Prof. Dr. Martin Heidenreich
About this book
This book examines social inequalities in Europe, especially those caused by economic factors. It starts with the paradox of European inequality, where on the one hand, even total income inequality in Europe is significantly lower than in most parts of the world; but on the other, Europe is also characterised by profound and durable inequalities within the continent. It discusses inequalities caused by the exclusion of marginalised groups from the labour market, with considerable and sometimes increasing differences between central and peripheral regions, pronounced wealth and labour market inequalities, and significant rates of persistent poverty, deprivation, educational poverty, low wages and unemployment. The book also discusses broader territorial inequalities, which are the basis for divisions between Northern and Southern Europe, East and West, between qualified and unqualified employees, younger and older people, men and women, and migrants and non-migrants. The book raises questions about the winners and losers of the social transformations linked to the introduction of the Euro, the Eastern enlargement of the EU, and the financial and Eurozone crises. It is based on a comprehensive analysis of a European-wide microdata set on income and living conditions (EU-SILC). The empirical research material, which is the first to deploy this data in a comprehensive manner, consists of detailed empirical analyses of social divisions and Europeanisation processes in 30 European countries. It analyses and explains the transformation of the previously dominant national spaces into a European social space.
This topical book is of interest to academics and students in the fields of sociology and comparative social sciences, along with those studying European regional geography, anthropology, international relations, and international politics.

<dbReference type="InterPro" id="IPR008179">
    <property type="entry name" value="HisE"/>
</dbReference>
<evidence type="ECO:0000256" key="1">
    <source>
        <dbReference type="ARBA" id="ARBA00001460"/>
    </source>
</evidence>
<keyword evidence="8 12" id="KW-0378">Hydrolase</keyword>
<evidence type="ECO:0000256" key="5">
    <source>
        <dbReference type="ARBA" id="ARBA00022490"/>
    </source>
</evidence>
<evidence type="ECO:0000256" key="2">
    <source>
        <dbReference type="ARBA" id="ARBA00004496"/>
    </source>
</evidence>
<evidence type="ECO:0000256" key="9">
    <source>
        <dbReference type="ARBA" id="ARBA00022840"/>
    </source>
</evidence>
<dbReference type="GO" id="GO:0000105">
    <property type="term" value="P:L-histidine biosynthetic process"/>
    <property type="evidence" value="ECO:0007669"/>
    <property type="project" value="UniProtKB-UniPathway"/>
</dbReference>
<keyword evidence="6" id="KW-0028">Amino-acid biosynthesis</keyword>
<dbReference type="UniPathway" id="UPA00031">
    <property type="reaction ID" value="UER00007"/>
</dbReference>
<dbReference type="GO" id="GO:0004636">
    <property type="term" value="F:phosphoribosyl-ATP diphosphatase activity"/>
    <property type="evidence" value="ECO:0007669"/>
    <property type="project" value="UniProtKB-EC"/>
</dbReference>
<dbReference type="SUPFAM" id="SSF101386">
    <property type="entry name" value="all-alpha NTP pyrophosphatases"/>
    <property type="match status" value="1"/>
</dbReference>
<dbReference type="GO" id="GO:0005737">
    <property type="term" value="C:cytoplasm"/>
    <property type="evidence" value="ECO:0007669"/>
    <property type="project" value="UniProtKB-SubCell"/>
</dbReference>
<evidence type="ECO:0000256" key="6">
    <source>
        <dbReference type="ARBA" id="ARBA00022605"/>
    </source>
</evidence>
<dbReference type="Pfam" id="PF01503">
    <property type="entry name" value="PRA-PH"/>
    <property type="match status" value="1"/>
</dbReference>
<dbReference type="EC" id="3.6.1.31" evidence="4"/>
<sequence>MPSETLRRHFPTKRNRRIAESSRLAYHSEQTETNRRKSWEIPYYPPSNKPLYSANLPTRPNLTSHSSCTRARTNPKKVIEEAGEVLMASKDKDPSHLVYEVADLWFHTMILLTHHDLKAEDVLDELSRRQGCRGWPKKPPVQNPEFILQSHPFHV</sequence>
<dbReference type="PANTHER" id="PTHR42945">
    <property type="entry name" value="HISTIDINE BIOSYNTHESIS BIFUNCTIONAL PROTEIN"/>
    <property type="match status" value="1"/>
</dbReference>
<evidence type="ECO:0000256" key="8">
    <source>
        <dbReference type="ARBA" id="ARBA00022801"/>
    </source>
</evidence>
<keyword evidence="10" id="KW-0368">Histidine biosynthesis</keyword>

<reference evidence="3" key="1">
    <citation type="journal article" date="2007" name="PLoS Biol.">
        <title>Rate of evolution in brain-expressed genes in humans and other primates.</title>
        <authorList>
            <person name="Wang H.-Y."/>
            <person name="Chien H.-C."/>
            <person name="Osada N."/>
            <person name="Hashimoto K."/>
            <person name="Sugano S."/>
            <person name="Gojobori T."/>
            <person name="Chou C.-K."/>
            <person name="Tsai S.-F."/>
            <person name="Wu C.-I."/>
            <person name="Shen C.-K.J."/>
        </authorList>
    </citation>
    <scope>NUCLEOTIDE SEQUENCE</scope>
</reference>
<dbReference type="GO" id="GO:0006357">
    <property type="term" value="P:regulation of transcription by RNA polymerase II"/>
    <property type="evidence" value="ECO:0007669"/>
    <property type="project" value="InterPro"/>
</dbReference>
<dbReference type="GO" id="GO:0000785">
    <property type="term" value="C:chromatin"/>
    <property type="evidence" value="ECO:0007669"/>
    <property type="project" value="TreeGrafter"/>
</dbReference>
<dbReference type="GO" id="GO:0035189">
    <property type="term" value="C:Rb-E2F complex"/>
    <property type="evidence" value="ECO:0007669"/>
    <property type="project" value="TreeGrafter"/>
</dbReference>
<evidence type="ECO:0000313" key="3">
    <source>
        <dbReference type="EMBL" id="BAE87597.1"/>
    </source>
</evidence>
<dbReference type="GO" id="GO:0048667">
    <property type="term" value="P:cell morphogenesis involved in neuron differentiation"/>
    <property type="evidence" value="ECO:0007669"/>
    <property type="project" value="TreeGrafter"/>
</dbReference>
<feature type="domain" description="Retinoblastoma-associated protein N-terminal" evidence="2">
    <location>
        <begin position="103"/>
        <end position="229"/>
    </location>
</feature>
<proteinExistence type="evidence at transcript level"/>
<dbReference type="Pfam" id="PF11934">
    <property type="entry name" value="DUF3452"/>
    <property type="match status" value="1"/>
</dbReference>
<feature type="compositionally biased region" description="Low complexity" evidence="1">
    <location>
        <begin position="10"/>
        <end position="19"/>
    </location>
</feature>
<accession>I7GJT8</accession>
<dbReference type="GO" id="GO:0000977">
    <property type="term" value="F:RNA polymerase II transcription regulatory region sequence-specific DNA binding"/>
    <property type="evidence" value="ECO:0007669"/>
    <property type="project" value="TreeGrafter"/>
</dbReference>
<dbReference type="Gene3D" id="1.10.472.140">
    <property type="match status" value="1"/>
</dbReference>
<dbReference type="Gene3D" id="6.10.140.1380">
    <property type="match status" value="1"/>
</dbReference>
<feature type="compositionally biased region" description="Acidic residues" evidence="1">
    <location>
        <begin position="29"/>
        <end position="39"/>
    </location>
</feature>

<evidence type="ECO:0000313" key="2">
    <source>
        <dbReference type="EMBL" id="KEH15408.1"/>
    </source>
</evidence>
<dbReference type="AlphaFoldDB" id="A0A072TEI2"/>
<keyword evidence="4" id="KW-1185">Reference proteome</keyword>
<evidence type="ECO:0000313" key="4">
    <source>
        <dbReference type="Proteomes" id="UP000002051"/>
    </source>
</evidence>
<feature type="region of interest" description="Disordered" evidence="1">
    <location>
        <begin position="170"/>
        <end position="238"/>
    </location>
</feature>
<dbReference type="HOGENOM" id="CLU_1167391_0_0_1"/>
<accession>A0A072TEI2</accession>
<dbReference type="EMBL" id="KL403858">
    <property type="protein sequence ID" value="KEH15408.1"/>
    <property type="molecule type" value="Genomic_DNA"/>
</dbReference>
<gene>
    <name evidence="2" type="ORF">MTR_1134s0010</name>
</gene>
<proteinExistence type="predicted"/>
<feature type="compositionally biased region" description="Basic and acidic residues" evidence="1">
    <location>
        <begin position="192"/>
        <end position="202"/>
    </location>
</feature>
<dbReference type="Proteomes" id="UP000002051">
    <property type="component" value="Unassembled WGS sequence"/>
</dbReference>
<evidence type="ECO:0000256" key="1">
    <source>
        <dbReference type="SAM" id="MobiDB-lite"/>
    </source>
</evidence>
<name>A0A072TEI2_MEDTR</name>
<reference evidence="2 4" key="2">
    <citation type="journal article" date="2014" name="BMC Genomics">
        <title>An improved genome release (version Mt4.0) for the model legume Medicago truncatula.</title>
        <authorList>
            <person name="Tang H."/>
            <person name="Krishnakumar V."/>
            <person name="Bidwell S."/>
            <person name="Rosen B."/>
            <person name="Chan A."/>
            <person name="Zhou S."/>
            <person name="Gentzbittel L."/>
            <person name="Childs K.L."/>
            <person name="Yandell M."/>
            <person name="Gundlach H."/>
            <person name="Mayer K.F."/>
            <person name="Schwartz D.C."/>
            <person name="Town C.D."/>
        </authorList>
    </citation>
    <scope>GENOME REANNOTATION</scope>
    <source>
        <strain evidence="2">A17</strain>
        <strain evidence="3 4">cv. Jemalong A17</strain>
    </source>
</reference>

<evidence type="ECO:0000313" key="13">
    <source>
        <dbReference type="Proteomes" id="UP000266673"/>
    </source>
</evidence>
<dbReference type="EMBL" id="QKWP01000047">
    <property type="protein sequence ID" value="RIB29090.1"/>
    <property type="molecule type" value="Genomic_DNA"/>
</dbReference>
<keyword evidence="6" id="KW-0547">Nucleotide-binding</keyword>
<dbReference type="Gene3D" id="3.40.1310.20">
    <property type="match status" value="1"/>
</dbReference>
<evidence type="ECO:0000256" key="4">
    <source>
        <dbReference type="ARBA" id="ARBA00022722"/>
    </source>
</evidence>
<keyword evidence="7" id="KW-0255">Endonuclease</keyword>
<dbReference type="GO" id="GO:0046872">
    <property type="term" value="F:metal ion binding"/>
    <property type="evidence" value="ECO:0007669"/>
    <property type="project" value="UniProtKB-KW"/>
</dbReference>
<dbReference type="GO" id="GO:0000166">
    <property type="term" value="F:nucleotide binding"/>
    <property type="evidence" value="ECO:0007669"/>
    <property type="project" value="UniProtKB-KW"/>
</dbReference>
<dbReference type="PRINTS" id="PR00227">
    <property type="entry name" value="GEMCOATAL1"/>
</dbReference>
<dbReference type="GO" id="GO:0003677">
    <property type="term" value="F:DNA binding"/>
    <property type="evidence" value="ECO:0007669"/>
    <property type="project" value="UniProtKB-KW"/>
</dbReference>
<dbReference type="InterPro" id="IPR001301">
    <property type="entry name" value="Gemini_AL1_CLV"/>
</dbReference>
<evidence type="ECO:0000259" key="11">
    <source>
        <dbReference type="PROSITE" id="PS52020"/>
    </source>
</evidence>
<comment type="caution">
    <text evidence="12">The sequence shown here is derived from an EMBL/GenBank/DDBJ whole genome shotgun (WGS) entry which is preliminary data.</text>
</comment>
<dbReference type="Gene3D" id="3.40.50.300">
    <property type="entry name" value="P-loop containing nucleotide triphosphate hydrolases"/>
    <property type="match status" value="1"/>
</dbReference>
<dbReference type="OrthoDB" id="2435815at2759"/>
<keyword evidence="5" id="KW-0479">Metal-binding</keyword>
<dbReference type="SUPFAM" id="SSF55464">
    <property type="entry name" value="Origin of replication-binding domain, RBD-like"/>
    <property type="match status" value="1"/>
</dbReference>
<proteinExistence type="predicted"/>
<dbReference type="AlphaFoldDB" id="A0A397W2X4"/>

New Book: Die doppelte Spaltung Europas
Fractured Europe. Social and Territorial Inequalities in Europe
From an international perspective, income inequality in Europe is comparatively low and it is decreasing. Nevertheless, social and territorial inequalities threaten the social foundations of European integration and in particular the European Union (EU). This book argues that this paradox is the outcome of high levels of non-monetary inequalities, increasing inequalities for some regions and groups, and also the Europeanisation of social inequalities. This means that the generation, regulation and perception of social inequalities does not take place only at the national, but also at the European level. The more deeply the EU and the European integration intervene in the lives of Europeans, the more it also influences their life chances and the more they compare their situation with that of other Europeans. The book facilitates better understanding of this Europeanisation of social divisions by analysing the social and territorial patterns of social inequality in Europe, its Europeanisation and the cleavages between central and peripheral regions and advantaged and disadvantaged groups. Drawing on the EU Statistics on Income and Living Conditions, it is the first study of its kind to comprehensively analyse current trends of social inequality within and between countries in essential dimensions (employment and unemployment, wages, income, poverty and exclusion, education and wealth). This analysis shows that without a stronger focus on social cohesion the European integration undermines its basis, the support of its citizens. This has been become obvious in particular during the most recent crises of the EU.
Martin Heidenreich is Professor of Sociology with special attention to Social Stratification at the Carl von Ossietzky University Oldenburg, Germany. He is Jean-Monnet Chair for European Studies and founding director of the Jean Monnet Centre for Europeanisation and Transnational Regulations (CETRO). His research interests are regional, national and European patterns of inequality, employment and innovation. Past and current research has been funded by numerous agencies including the European Commission, the German Research Foundation, the Volkswagenstiftung and different ministries.
Jean Monnet Chair for European Studies in Social Sciences
Department of Social Sciences
School of Education and Social Sciences
Carl von Ossietzky University of Oldenburg
Ammerländer Heerstraße 114-118/A6 4-403
Tel.: **49/(0) 0441/798-4867, Fax: (0)441/798-2631
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